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Can CIOs Get the Money They Need for Cybersecurity?

Three CIOs weigh in on whether they have the resources for effective cybersecurity approaches.

A few years ago, the case for robust cyberprotections was hard for public-sector technology officials to make. Competing priorities, budget constraints and a lack of awareness of cyberthreats on the part of policymakers limited investments in cybersecurity.

At the annual National Association of State Chief Information Officers (NASCIO) conference this week in San Diego, Government Technology asked state chief information officers what the funding picture looks like now when it comes to cybersecurity. Utah CIO Mike Hussey recently opened a small-scale multi-agency cybercenter, but as he explains below, he could still use more resources to protect the state's assets.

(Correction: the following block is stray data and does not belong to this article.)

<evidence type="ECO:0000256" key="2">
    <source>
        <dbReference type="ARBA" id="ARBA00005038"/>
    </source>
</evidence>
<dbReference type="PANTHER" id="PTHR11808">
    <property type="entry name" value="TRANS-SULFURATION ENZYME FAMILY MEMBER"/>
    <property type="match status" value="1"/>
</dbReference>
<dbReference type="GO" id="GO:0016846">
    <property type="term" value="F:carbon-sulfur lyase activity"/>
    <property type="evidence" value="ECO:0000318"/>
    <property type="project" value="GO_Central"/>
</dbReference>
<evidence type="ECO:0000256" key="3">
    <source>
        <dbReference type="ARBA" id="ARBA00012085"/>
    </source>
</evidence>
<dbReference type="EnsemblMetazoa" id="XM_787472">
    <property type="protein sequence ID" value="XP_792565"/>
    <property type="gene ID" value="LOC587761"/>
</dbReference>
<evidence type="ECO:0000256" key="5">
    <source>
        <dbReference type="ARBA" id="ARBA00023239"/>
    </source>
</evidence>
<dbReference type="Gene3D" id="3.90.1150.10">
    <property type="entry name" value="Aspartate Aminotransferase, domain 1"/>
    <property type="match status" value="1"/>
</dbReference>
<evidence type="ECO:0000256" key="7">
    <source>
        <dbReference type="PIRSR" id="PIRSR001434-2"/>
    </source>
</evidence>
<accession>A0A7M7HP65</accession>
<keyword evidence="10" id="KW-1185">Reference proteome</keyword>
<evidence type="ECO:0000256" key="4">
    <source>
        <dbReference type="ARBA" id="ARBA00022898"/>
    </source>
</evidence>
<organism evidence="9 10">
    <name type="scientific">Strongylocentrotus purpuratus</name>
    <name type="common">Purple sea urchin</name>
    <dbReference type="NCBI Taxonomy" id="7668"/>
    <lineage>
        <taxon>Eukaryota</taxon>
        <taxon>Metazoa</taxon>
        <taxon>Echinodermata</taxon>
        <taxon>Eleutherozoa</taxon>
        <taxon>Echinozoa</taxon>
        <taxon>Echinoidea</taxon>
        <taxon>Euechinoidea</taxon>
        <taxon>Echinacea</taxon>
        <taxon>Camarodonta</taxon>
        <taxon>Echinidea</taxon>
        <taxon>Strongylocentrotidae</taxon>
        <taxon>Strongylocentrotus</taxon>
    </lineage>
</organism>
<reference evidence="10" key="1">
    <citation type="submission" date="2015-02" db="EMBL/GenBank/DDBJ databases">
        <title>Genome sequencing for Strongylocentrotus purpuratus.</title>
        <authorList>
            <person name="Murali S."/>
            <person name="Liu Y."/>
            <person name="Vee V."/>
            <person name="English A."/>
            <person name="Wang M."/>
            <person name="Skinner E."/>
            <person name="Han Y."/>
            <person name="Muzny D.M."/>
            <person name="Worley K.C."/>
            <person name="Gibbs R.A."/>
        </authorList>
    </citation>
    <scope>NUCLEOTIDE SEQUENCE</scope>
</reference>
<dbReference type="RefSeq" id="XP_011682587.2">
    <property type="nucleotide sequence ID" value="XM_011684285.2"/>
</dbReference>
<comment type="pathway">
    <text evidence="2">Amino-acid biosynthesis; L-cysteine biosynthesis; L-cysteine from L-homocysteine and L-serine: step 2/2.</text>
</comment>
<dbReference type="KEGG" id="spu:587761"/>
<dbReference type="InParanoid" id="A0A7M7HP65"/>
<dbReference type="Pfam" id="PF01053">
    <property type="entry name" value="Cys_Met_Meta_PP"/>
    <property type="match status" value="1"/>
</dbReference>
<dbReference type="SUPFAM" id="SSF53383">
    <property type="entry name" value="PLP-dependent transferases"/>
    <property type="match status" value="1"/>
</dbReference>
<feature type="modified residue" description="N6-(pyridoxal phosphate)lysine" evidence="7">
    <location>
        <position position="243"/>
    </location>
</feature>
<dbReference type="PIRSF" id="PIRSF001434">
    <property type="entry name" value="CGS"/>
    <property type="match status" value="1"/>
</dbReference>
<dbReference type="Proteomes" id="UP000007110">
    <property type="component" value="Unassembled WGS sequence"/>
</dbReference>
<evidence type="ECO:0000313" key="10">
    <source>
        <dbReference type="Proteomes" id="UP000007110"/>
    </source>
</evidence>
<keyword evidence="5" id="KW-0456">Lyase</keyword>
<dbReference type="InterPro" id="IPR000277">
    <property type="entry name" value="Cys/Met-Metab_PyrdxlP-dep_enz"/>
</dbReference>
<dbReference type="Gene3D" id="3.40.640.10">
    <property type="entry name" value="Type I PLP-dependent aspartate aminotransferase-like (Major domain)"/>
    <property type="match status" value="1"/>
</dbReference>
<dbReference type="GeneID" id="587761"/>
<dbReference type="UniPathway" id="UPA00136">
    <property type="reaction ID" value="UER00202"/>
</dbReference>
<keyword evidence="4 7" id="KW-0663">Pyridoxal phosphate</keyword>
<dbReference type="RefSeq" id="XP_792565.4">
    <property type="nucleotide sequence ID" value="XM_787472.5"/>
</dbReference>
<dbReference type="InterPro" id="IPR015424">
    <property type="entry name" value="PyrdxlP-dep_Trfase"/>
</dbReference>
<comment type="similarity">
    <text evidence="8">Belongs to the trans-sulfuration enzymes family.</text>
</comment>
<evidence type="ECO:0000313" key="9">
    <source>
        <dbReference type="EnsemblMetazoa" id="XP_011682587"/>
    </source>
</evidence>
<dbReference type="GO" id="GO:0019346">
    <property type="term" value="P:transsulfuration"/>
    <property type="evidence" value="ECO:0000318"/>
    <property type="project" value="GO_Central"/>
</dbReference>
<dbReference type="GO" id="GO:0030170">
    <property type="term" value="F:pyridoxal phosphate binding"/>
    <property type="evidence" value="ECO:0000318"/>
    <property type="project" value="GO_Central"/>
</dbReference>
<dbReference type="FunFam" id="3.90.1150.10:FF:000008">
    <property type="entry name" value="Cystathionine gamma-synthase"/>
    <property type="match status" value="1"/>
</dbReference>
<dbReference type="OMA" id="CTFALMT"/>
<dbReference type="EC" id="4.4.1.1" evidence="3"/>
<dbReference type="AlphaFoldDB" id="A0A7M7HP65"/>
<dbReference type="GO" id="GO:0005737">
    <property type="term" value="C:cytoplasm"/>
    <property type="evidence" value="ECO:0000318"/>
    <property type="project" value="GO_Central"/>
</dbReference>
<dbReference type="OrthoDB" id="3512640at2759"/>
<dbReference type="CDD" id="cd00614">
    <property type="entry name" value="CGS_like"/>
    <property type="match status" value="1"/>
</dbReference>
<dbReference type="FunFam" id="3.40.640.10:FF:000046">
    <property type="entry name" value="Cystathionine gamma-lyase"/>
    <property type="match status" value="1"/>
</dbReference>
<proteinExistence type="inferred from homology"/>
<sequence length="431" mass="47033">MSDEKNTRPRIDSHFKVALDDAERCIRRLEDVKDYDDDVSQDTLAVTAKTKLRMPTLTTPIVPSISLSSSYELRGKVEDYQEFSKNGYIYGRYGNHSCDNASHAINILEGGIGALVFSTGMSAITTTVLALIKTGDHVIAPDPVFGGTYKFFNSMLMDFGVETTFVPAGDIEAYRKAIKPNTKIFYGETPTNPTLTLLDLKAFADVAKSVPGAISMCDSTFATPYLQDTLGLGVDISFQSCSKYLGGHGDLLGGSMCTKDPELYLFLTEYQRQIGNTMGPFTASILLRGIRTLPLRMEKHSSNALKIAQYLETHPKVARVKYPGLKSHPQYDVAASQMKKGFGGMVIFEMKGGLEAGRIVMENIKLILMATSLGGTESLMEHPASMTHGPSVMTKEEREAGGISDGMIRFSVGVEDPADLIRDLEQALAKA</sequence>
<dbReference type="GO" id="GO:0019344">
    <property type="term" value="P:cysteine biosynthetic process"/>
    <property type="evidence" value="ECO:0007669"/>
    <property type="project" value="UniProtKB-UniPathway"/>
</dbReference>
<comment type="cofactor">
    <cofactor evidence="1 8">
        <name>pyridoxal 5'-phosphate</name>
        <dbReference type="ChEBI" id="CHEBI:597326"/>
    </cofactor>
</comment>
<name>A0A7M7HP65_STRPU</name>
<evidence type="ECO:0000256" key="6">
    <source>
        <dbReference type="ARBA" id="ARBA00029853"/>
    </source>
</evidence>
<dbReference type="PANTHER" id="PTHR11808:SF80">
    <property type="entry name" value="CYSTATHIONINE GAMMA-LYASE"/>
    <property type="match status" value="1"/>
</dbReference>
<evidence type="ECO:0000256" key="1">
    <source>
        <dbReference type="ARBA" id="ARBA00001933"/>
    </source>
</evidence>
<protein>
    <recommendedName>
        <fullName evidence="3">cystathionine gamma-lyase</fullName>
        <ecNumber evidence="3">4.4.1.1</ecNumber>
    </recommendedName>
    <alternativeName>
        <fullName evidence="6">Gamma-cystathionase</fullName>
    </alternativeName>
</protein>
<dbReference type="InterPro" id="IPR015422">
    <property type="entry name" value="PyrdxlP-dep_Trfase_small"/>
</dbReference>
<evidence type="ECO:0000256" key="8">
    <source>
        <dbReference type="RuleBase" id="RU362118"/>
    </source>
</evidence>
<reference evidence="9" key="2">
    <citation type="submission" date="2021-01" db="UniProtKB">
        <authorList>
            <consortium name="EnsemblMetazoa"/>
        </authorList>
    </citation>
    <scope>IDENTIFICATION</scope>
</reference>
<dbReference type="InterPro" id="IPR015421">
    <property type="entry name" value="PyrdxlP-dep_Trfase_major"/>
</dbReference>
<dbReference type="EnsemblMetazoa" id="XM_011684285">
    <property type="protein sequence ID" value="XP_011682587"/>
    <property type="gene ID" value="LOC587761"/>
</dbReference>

California CIO Amy Tong sees room for improvement when it comes to how the nation's most populous state approaches cybersecurity. She's focused on working with agencies to adopt a more proactive security stance, funding security "as a preventative cost."

"I would love to say that we could fund everything we wanted to, and I don't know necessarily that anybody can," said Louisiana CIO Dickie Howze. He's encouraged by the recent formation by Louisiana Gov. John Bel Edwards of a public- and private-sector cybersecurity commission, on which Howze serves. This increased focus, he believes, will ultimately drive more funding to the state's cyberefforts.

Noelle Knell has been the editor of Government Technology magazine for e.Republic since 2015. She has more than two decades of writing and editing experience, covering public projects, transportation, business and technology. A California native, she has worked in both state and local government, and is a graduate of the University of California, Davis, with majors in political science and American history. She can be reached via email and on Twitter.